Out-Law News | 03 Feb 2017 | 11:24 am | 2 min. read
"EIOPA places consumer protection, both through prudential and conduct of business regulation, at the centre of its strategy," EIOPA said.
The IDD will update the 2002 Insurance Mediation Directive (IMD) that sets out the current framework for regulating EU insurance brokers, agents and other intermediaries.
The technical advice was developed at the request of the European Commission and has been subject to extensive public consultation, EIOPA said. It covers product oversight and governance (POG), conflicts of interest, inducements and the suitability of insurance-based investment products (IBIPs).
Creators of insurance products should keep consumers' needs in mind throughout the development process. EIOPA said. It has further developed its guidelines to extend them to insurance intermediaries who act as 'manufacturers' of products, and to define what qualifies as a manufacturer. It has also laid out the level of granularity that it expects from manufacturers when defining their target market, depending on the type of products and the insurance coverage involved.
The advice describes situations where conflicts of interest can arise between distributors and customers, and requires distributors to take action to prevent, manage and if need be disclose any such conflicts.
Disclosure should be seen as a "step of last resort to be used only in cases where the organisational and administrative measures are not sufficient to effectively prevent and manage conflicts of interest. Any overreliance on disclosure should be considered a deficiency in the conflicts of interest policy", EIOPA said.
The advice specifies criteria to assess whether inducements, or "payments and non-monetary benefits paid or received by insurance intermediaries or insurance undertakings in connection with the distribution of an insurance-based investment product", can have a detrimental impact on services to consumers, to help providers recognise these. The authority stressed that this is not a prohibition on inducements, but that all factors should be considered in terms of how they affect the customer.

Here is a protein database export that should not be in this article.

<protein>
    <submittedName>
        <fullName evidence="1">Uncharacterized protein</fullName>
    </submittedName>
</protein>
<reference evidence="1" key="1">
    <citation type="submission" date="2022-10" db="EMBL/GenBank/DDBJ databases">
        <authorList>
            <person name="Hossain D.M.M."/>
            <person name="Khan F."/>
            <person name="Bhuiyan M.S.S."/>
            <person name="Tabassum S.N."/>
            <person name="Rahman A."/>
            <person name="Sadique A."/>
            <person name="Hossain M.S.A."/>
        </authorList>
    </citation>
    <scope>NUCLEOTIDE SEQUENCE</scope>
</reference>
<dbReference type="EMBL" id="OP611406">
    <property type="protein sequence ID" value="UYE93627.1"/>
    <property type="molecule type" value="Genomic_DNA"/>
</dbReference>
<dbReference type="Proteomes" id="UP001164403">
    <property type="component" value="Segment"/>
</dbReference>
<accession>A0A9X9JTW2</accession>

Insurance intermediaries should gather information from customers on the appropriateness or suitability of IBIPs. Only non-complex IBIPs, fitting specific criteria laid out in the advice, do not need this assessment, EIOPA said.
Insurance expert Tobin Ashby of Pinsent Masons, the law firm behind Out-Law.com said: "Firms affected by the IDD need to work on the basis that this will be reflected in UK law, as the implementation date of 23 February 2018 falls well before Brexit irrespective of when Article 50 notice is given. Any developments relating to the directive such as this technical advice from EIOPA will therefore be relevant to their businesses."
Gabriel Bernardino, chairman of EIOPA, said: "This advice is a substantial step forward in promoting a framework for better governance, suitability and accessibility of insurance products for consumers, across the internal market. We received valuable feedback from different stakeholders during the public consultation and we used it to ensure that our advice is sound, fit for purpose and proportionate. I am convinced that it provides a sound basis for delegated legislation under the IDD, in order to reinforce selling practices for direct sellers and intermediaries and ensure that advice to consumers is based on what best suits their needs and profiles."
Valdis Dombrovskis, vice-president of the European Commission, said this week that the Commission wants to finalise the delegated acts, based on EIOPA's advice, by autumn 2017 to give the market as much clarity as possible about the new rules.
EIOPA published its proposed advice for consultation in July 2016.
The deadline for member states transposing IDD is 23 February 2018.
The UK's Financial Conduct Authority plans to publish its own consultation on IDD implementation later this month.